Breeds 101: The Standard Schnauzer

TOKYO - APRIL 03: A Miniature Schnauzer poses during the Asian International Dog Show at Tokyo Big Sight on April 3, 2010 in Tokyo, Japan. (Photo by Koichi Kamoshida/Getty Images)
TOKYO - APRIL 03: A Miniature Schnauzer poses during the Asian International Dog Show at Tokyo Big Sight on April 3, 2010 in Tokyo, Japan. (Photo by Koichi Kamoshida/Getty Images) /

Schnauzers are one of the older breeds, and one of the more recognizable.

Schnauzers are one of the older dog breeds, and all three varieties are fairly popular, as the Miniature Schnauzer is ranked No. 18 out of 192, the Giant Schnauzer is ranked No. 80, and the Standard Schnauzer is ranked No. 90, according to the American Kennel Club‘s 2017 statistics (most recent year available).

Males typically stand around 18.5 to 19.5 inches at the withers (shoulders), and weigh around 35-50 pounds. Females usually stand around 17.5 to 18.5 inches at the withers and weigh in the 30 to 45 pound range.

According to the Breed Standard the ideal Standard Schnauze “is a robust, heavy-set dog, sturdily built with good muscle and plenty of bone; square-built in proportion of body length to height. His rugged build and dense harsh coat are accentuated by the hallmark of the breed, the arched eyebrows and the bristly mustache and whiskers.”

In normal language, that means they’re extremely rectangular, and look like they ought to be eccentric scientists, due to their tall eyebrows and beard. In coloring they’re usually a dark gray called “pepper and salt,” or black.

They are part of the Working Group in AKC dog shows, and have an average lifespan of anywhere from 13 to 16 years, which is quite a long time.

In the Middle Ages, one of the many types of dogs bred in Germany was a multipurposen, square-faced medium-sized type common to the peasantry, which Rembrandt featured in several paintings.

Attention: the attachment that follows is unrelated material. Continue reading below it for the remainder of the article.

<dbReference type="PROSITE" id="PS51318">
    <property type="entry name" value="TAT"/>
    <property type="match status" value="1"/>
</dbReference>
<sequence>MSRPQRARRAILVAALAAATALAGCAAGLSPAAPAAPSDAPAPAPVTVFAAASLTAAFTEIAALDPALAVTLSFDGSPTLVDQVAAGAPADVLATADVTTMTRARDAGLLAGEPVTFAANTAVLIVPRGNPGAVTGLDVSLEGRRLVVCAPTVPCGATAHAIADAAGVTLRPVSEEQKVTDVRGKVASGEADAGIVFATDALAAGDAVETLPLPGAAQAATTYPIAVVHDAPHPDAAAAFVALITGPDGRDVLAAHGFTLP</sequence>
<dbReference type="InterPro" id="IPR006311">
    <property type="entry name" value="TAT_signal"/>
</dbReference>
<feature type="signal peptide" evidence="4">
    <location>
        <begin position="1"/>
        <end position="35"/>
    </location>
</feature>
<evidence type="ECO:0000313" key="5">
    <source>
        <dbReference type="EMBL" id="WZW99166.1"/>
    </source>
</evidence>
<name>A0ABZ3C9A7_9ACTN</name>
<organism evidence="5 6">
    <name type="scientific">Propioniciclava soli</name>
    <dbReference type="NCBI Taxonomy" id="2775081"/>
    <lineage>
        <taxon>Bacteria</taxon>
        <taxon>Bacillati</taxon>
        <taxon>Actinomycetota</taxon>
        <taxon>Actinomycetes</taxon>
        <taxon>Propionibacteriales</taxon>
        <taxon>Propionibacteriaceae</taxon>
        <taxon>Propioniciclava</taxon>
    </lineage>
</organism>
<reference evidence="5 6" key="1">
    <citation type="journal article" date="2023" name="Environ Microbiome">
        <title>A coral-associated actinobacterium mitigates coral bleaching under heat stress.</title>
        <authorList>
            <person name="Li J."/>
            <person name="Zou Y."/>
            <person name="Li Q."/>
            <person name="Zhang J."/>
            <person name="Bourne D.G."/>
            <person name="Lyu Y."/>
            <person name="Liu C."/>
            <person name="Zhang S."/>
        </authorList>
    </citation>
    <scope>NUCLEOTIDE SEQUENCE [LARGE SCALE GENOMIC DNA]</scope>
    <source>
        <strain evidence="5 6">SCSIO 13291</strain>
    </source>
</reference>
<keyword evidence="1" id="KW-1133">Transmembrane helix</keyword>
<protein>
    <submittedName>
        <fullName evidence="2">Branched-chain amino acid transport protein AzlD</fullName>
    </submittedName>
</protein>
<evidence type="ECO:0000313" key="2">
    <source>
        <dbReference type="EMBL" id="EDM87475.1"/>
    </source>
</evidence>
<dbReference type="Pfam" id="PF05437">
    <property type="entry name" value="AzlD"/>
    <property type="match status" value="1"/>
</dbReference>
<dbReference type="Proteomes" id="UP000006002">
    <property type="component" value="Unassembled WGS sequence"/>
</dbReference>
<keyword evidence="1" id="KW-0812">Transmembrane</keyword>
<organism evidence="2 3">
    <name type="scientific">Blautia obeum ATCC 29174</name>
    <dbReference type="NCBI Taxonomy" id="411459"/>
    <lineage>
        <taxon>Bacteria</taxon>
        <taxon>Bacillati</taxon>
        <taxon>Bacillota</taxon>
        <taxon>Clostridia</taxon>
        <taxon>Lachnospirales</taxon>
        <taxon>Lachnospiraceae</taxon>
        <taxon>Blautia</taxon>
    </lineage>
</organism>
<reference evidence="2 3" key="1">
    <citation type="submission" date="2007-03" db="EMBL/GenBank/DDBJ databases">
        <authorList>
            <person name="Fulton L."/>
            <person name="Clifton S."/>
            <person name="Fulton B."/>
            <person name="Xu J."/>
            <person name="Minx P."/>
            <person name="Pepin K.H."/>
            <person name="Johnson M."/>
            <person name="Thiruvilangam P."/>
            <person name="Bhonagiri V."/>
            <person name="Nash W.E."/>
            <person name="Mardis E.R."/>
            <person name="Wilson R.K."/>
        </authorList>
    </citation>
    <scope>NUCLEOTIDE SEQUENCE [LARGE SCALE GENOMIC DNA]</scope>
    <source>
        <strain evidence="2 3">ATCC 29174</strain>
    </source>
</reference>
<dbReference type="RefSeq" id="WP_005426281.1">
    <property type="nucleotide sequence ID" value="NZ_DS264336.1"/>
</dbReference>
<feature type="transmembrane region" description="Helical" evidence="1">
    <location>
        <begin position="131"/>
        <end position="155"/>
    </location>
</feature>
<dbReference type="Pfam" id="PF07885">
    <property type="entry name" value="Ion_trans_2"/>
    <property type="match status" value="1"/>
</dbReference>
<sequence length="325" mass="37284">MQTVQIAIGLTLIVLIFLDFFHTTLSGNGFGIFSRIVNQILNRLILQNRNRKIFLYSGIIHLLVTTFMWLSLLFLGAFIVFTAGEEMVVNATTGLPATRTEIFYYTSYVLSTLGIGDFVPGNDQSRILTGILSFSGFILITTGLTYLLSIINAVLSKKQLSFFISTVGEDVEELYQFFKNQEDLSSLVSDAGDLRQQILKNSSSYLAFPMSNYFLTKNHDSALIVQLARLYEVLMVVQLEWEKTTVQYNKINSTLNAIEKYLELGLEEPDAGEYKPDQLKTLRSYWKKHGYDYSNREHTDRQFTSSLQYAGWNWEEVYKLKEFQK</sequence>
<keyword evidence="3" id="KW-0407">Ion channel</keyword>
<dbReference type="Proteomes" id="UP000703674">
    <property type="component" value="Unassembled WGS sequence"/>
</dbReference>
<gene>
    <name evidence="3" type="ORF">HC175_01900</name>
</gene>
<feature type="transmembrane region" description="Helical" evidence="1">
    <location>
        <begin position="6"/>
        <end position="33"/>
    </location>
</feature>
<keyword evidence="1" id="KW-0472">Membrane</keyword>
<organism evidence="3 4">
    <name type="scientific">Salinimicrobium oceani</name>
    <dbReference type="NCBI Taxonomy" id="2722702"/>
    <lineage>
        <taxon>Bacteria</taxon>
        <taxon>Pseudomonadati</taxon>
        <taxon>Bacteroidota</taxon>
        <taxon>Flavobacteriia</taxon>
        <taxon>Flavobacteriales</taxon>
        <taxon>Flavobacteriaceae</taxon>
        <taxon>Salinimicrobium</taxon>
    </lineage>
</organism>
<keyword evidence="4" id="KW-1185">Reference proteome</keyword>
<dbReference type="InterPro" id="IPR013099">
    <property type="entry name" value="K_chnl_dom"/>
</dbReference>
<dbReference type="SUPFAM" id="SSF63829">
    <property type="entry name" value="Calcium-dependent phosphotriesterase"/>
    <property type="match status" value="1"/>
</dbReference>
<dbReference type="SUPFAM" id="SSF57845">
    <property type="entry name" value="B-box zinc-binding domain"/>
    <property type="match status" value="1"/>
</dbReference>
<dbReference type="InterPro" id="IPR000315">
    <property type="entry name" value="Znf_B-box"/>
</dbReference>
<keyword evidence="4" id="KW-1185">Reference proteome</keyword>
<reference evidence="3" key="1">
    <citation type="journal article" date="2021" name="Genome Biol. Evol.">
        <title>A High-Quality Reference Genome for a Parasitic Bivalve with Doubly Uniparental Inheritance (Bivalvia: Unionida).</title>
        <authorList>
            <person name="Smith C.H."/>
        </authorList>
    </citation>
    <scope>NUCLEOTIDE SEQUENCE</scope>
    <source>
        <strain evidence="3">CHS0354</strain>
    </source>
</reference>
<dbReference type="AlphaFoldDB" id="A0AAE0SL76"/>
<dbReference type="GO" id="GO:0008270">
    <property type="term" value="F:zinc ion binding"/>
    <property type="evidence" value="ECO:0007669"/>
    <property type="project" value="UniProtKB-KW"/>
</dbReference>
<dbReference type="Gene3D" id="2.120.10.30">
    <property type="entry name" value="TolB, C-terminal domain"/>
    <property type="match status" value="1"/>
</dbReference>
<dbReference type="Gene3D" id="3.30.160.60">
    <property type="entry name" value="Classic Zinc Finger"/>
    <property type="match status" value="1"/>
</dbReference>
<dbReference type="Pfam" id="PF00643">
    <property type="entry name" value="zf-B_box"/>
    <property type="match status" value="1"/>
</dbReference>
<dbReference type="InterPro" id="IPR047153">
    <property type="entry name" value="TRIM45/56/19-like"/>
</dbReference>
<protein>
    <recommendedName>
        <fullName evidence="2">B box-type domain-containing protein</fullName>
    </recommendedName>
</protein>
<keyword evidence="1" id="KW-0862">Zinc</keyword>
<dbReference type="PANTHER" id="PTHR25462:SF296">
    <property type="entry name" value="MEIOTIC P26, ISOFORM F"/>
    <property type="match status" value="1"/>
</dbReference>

They were originally known as “Wire Hair German Pinschers,” but eventually that was replaced with “Schnauzer,” which translated literally means “snouter,” or less interestingly but more acceptable to dictionaries, “sniffer.”

During World War I, the German army used Schnauzers as messenger dogs.

Some Schnauzers have their ears and/or tail docked, but there doesn’t seem to be a consensus one way or the other on this point.

Twice a year their coats become rather dull and much looser, which is called a “blown” coat. The loose hair can be pulled by hand to allow a new coat to grow in its place, and this doesn’t hurt the dog at all. But it time consuming, so it’s more common in Europe. Clipping the coat fairly regularly at a groomer is another way to keep their hair in check.

Very good at barking away intruders, Schnauzers adapt well to most climates and weather, and are usually good with kids. They have a ton of energy, however, which can be channeled through activities like agilityflyball, or flying disc.

If they’re properly trained, they can be very smart and obedient.

According to a 2009 study by the Standard Schnauzer Club of America, only about one percent of the breed have severe health issues, with the only hereditary issues passed along are hip dysplasia and eye problems, both of which are very rare.

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In popular culture, mystery author Dashiell Hammett, author of The Maltese Falcon, gave his characters Nick and Nora Charles a Schnauzer named Asta in The Thin Man, and a Schnauzer named Cheers was featured in a Super Bowl 53 commercial series for Avocados from Mexico. There was also a Webkinz made of the breed.